Management of Nestle for Improvement of Ethics and CSR
D. Areas for Improvement
Throughout the recent years, a significant level of attention is provided to ethical and unethical business practices around the world while media coverage is playing the central role to generate widespread responses among key stakeholders, as well as general public. Ethics in business can be defined as certain sets of behaviours and approaches adopted by the organisations while carrying out business operations. It can be referred to as rights or wrongs, as believed by the society, influencing business decisions and activities of organisations (Ferrell and Fraedrich 2015). Over the past few decades, Nestlé had to face severe criticisms from critics and public alike throughout the global business environment concerning unethical business practices, resulting in boycotting various brands while damaging overall reputation of the company. With reference to the key ethical problems encountered by the business, including concentration of lead in instant noodles, forced labour in Thai fishing industry and baby formula, some of the following recommendations from specific areas can be provided to the management of Nestlé for improvement of ethics and CSR in existing business practices.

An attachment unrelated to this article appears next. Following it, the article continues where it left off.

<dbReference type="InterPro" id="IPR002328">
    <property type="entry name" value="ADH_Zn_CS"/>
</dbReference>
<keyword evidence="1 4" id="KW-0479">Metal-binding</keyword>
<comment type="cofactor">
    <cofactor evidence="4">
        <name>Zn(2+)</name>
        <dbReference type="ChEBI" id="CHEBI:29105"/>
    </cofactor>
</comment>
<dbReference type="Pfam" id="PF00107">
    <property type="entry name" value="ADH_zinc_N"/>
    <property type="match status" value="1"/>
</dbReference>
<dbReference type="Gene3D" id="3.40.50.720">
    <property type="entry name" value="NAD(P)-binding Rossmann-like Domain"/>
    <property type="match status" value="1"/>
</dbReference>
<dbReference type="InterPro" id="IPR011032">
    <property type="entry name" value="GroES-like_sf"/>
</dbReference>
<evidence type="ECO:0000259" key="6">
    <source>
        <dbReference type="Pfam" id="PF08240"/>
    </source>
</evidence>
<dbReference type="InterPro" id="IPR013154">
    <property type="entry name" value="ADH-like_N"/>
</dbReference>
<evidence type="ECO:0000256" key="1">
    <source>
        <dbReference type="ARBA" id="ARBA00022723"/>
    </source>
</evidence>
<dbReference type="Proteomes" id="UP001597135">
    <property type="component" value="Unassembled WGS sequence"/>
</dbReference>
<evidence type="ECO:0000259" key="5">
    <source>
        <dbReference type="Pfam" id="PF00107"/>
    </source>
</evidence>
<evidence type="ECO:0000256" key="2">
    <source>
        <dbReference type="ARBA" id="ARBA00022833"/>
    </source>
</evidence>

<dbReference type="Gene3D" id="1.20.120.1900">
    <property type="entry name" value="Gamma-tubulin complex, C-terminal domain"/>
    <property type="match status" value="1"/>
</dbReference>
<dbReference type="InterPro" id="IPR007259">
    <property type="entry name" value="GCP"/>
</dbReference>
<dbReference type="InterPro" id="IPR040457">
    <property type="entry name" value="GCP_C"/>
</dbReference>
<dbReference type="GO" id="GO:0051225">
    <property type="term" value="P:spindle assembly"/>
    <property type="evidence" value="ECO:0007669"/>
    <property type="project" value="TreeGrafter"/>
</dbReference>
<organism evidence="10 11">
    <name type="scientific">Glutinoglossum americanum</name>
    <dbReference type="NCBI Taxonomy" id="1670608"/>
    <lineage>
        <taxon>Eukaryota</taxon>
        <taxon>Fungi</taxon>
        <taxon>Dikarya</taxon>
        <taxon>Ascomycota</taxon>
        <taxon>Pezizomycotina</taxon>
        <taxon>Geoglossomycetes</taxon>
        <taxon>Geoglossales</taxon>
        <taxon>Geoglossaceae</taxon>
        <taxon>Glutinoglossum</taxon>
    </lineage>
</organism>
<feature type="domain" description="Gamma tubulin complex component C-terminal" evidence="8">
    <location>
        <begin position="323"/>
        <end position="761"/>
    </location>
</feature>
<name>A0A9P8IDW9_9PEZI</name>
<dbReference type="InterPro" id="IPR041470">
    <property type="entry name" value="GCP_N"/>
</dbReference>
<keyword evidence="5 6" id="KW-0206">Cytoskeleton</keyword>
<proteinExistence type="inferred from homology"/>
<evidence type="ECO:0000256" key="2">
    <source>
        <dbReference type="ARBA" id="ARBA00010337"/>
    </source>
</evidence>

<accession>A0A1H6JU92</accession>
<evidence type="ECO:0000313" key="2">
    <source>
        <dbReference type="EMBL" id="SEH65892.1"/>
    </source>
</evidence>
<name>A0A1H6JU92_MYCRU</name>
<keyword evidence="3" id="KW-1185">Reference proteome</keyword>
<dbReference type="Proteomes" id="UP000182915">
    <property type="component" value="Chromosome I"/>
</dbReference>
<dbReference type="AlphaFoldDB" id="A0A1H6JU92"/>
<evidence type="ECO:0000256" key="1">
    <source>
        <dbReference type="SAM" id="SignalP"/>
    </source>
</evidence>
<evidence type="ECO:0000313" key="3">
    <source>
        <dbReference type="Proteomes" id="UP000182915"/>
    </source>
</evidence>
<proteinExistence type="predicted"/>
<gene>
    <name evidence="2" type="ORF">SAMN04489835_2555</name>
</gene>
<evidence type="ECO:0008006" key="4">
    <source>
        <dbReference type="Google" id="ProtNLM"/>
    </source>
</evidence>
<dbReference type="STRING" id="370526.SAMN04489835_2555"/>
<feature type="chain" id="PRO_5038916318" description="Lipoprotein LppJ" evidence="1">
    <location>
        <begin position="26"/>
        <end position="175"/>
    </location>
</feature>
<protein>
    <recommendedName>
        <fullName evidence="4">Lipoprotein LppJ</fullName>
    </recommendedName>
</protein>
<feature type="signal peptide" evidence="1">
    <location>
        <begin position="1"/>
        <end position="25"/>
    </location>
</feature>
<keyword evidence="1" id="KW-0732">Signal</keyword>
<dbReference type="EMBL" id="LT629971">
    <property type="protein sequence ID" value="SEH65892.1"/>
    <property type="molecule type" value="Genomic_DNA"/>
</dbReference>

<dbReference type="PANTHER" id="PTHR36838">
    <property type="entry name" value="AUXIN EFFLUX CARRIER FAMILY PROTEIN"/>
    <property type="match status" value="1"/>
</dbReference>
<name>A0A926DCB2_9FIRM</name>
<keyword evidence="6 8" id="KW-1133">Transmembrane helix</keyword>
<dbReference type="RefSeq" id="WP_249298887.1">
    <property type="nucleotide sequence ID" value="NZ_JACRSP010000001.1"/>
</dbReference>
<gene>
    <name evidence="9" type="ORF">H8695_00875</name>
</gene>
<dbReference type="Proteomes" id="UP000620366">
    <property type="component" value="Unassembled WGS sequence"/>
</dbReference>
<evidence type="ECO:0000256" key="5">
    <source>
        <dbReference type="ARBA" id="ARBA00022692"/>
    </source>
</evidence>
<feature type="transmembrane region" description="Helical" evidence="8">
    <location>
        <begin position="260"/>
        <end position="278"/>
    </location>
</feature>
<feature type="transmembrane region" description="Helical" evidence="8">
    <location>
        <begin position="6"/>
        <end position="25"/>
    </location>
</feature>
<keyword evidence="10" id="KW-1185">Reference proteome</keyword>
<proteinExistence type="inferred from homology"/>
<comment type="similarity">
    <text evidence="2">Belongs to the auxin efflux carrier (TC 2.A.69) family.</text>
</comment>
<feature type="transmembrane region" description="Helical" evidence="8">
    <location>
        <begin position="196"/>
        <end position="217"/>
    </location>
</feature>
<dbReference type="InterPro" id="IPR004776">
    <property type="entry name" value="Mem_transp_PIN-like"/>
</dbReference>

Code of Ethics:
Nestlé believes in developing and upholding specific principles in conducting its various business practices. Maintaining such principles, which underpin consumer trusts, is fundamental for the company throughout the value chain while allowing the business to gain a license to different operations in diverse marketplaces (Crane and Matten 2016). Apart from preventing bribery and corruption, these principles must include zero tolerance for fraud and suspected misconducts of any type. Moreover, the ethical principles of the company must necessitate developing stringent efforts to ensure data privacy and protection related to public policies. Based on the ethical statement of Nestlé, the company believes that its values lie behind the efforts while responsibilities are driven by corporate principles and code of conducts related to business endeavours.